Programas / Fondos - Holanda


This article has been translated into English within the PerMondo initiative. PerMondo offers the free translation of websites and documents for NGOs so they can spread their message. A project managed by the translation agency Mondo Agit. Voluntary translators: William MastickIsobel White John Ryan-Mills; Proofreaders: Lauren Hornsey & Marie Wilson



The ECOFONDO Corporation and Royal Embassy of the Netherlands agreed to the Contribution Agreement OS/BOG-608/2004 in September, 2004 which continued the process which started in 2000.

Objective: Support the ecological and economic sustainability of the community sector of the Chocó biogeographic region and the Amazon in Colombia through the co-financing of projects from grassroots organizations and carry out operations aimed at strengthening the institutional capacity of those organizations.

Duration: September 1, 2004 - February 29, 2008.

Supported organizations. With resources from the fund, the following types of organizations were supported:

  • Ethno-territorial organizations: 27 in total; 6 from indigenous communities (4 chapters and 2 chapter associations) and 21 community councils of black communities.
  • Non-governmental organizations, NGOs: 24 in total; of which 2 have ethnic and gender specificity (black women); 3 are of agricultural producers; and the remaining are concerned with environmental, community, and social issues.
  • Cooperatives: 3 in total, all composed of Afro-Colombian population: 1 for recyclers, 1 for women, and 1 for health.
  • Joint Ventures: 4 in total; 2 of them are NGO and black ethnic-territorial organizations; 1 a SINA research institute and an indigenous organization; and 1 or 2 NGOs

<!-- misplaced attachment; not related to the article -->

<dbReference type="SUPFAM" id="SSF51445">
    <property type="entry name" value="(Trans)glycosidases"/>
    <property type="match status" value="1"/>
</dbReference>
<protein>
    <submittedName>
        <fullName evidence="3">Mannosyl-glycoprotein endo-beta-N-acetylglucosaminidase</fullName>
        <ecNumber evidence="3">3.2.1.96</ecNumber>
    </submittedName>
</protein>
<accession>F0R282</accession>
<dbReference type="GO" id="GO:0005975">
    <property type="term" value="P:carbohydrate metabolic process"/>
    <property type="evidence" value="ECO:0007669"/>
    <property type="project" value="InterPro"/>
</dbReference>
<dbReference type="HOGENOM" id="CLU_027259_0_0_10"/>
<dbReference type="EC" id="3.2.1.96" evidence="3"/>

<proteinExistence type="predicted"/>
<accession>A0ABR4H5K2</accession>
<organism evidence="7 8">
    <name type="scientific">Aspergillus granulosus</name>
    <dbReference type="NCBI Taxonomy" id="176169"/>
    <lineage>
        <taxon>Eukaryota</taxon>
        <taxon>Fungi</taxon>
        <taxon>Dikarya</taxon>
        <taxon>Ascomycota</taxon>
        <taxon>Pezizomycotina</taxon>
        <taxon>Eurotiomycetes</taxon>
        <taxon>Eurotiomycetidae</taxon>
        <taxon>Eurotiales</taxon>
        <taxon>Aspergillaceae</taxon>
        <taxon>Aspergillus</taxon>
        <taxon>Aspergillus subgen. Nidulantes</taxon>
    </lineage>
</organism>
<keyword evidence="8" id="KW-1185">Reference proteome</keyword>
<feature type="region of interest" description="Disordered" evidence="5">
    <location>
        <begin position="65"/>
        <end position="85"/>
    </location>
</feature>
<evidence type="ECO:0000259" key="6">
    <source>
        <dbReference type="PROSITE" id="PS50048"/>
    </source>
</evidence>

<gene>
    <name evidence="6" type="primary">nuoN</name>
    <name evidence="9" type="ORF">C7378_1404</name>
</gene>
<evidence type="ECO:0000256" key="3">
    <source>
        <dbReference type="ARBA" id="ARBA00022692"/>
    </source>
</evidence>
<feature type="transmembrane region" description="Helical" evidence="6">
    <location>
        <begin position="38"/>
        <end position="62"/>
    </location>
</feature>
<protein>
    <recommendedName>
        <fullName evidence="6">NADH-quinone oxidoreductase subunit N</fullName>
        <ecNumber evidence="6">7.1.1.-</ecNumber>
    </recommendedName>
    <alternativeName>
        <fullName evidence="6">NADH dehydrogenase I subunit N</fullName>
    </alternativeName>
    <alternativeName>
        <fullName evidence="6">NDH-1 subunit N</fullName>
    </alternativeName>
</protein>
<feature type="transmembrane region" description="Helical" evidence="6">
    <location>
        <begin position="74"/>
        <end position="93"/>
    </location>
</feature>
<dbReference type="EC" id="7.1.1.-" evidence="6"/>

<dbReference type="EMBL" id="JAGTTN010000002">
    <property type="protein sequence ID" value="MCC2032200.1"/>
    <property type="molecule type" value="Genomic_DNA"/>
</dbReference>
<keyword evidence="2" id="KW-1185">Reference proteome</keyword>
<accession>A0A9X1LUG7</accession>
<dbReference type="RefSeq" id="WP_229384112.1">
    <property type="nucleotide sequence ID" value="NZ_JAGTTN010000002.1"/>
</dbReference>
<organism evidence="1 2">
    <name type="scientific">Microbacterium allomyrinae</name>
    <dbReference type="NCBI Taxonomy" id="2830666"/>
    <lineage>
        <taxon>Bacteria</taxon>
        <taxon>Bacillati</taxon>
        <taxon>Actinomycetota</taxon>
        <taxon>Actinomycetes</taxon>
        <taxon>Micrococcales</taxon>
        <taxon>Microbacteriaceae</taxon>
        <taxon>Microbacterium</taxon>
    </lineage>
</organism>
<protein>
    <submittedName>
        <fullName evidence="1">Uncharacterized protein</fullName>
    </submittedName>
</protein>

Geographical coverage.The distribution of projects by regions of coverage was: Chocó biogeographical, 54 projects; Amazon, 4 projects. And by departments, it was: Cauca: 21, Valle del Cauca: 14, Chocó: 10, Córdoba: 4, Nariño: 2, Putumayo: 2, Amazonas: 1, Caquetá: 1, Antioquia: 1, and interdepartmental projects: 2.

Distribution by central theme.The distribution for each of the thematic areas as referenced in the ECOFONDO General Manual of Projects was as follows:

  • Environmental management in wilderness areas and sustainable biodiversity management: 22.
  • Environmental management in agroecosystems: 33.
  • Urban Environmental Management: 3.

Organizations and projects. Listed below are the organizations and the projects supported:

  • Esquina Latina Theater Group. A socio-environmental revitalization plan through community theatre. In the municipalities of Calima-Darién, Bolívar y Versalles in the area of the Chocó Biogeográfico in Valle del Cauca.
  • Vamos Mujeres Women’s Group. Establishing alternatives and research in order to reactivate and improve farming and technology production. This will lead to a better quality of life and a sustainable use of natural resources that have been validated and implemented by the community of San Francisco de Ichó, Quibdó, Chocó.